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Garlic, Allium sativum, originated in Asia and was gradually migrated to west, first to the Mediterranean basin, and then eventually to Europe and to the Americas at the beginning of the 16th century.
From the very beginning, garlic was recognized for its smell, flavour and medicinal properties. It is a vegetable, but some people regard garlic as an herb, others treat powdered garlic as spice and yet others purchase it in form of capsules as medicine.
Scientists recognize garlic as a powerful food promoting good heath mainly for its sulphur compounds, but sophisticated individuals shun it. For this reason French chefs use garlic cloves in their frying oil or butter just to flavour it, then discard the offending garlic. This may provide a soupcon of garlic flavour but its medicinal properties remain questionable in such treatment. Garlic contains iron, zinc, copper, manganese, calcium and vitamins.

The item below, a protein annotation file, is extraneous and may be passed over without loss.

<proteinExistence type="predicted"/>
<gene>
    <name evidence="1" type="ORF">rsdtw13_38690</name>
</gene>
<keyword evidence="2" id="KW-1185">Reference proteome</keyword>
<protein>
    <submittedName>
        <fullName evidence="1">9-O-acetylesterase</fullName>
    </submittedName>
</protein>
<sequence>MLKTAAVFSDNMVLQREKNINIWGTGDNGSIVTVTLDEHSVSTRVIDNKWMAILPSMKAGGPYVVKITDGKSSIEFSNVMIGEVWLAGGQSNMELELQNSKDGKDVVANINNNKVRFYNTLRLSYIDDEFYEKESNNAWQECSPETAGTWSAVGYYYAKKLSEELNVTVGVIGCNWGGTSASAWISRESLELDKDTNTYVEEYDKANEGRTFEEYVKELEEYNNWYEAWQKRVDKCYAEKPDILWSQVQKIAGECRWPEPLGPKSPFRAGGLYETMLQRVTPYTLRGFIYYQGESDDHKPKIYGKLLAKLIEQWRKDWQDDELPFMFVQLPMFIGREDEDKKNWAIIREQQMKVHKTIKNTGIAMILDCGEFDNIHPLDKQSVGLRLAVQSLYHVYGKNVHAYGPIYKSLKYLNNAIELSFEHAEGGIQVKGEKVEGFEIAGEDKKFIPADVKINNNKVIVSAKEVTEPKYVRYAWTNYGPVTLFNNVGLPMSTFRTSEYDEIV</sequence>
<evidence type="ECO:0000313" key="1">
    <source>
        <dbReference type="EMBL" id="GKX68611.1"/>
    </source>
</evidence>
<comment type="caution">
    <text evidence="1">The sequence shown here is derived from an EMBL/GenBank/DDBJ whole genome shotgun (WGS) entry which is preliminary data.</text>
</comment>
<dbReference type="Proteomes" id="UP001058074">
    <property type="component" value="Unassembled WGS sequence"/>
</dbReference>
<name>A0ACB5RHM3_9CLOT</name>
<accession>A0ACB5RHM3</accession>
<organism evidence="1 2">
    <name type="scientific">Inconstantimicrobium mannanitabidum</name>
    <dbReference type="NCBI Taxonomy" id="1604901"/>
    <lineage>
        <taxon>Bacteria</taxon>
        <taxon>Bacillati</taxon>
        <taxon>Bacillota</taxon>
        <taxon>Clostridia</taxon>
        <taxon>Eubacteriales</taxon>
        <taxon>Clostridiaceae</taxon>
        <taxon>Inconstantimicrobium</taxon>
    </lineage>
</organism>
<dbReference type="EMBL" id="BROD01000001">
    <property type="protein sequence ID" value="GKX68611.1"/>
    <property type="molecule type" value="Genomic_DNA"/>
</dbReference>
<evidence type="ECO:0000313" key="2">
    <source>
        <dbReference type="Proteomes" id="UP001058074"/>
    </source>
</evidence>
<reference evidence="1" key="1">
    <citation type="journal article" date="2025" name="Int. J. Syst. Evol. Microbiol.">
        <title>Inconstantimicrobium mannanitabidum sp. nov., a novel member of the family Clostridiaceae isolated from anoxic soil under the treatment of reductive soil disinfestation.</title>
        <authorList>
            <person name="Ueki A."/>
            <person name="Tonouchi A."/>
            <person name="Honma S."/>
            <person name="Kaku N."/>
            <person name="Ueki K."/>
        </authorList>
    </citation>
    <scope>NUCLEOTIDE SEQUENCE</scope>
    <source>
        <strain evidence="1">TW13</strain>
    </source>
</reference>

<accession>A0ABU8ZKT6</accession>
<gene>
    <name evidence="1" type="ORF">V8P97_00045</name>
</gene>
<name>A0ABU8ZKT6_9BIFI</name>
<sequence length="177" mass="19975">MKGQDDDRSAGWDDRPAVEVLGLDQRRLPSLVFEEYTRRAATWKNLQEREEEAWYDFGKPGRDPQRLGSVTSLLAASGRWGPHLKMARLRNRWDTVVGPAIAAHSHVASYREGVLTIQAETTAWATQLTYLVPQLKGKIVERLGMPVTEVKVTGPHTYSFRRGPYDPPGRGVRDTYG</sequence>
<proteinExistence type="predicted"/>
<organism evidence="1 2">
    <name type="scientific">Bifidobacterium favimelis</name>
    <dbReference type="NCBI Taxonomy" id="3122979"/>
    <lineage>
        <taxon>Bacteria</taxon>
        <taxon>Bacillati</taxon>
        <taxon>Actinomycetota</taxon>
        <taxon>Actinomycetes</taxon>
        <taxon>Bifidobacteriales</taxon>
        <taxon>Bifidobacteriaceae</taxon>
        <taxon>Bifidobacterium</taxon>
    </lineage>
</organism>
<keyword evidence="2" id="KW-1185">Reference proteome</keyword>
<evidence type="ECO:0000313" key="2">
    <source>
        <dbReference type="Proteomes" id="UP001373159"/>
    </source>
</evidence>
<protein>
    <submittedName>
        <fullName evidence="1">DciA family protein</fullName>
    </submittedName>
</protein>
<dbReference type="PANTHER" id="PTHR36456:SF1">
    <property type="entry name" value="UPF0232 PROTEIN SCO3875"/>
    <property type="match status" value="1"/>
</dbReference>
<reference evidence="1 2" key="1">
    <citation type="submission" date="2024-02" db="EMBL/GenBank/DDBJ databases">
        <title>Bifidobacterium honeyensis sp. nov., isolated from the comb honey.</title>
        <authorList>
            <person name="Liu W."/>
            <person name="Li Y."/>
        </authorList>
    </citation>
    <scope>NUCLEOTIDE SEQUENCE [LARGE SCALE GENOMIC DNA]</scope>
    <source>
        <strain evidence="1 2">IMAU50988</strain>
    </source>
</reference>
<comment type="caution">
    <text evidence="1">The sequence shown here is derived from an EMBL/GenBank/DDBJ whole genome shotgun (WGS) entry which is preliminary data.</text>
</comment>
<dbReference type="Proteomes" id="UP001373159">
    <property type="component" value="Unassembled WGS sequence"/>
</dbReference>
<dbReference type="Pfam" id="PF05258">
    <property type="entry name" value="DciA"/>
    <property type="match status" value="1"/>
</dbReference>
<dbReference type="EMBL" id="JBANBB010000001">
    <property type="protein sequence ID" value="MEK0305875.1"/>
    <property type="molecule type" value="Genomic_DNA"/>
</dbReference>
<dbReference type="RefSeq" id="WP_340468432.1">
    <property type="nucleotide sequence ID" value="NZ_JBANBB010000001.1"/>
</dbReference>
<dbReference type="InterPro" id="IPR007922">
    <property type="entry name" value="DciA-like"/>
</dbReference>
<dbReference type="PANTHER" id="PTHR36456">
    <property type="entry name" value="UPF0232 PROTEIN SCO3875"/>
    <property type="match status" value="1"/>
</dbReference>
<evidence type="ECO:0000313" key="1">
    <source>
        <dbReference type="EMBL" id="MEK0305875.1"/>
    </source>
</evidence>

Chinese chefs make extensive use of garlic and much of it is imported from China, although substantial quantities grow in the Americas.
Garlic is also available peeled or chopped or minced or creamed and preserved in oil, or powdered, but fresh garlic remains unsurpassed in its taste. The efficacy of garlic capsules, popular in Germany, has been often questioned and some scientists believe the only way it can be beneficial is when used fresh and in moderation.
Article contributed by Hrayr Berberoglu, a Professor Emeritus of Hospitality and Tourism Management specializing in Food and Beverage. Books by H. Berberoglu
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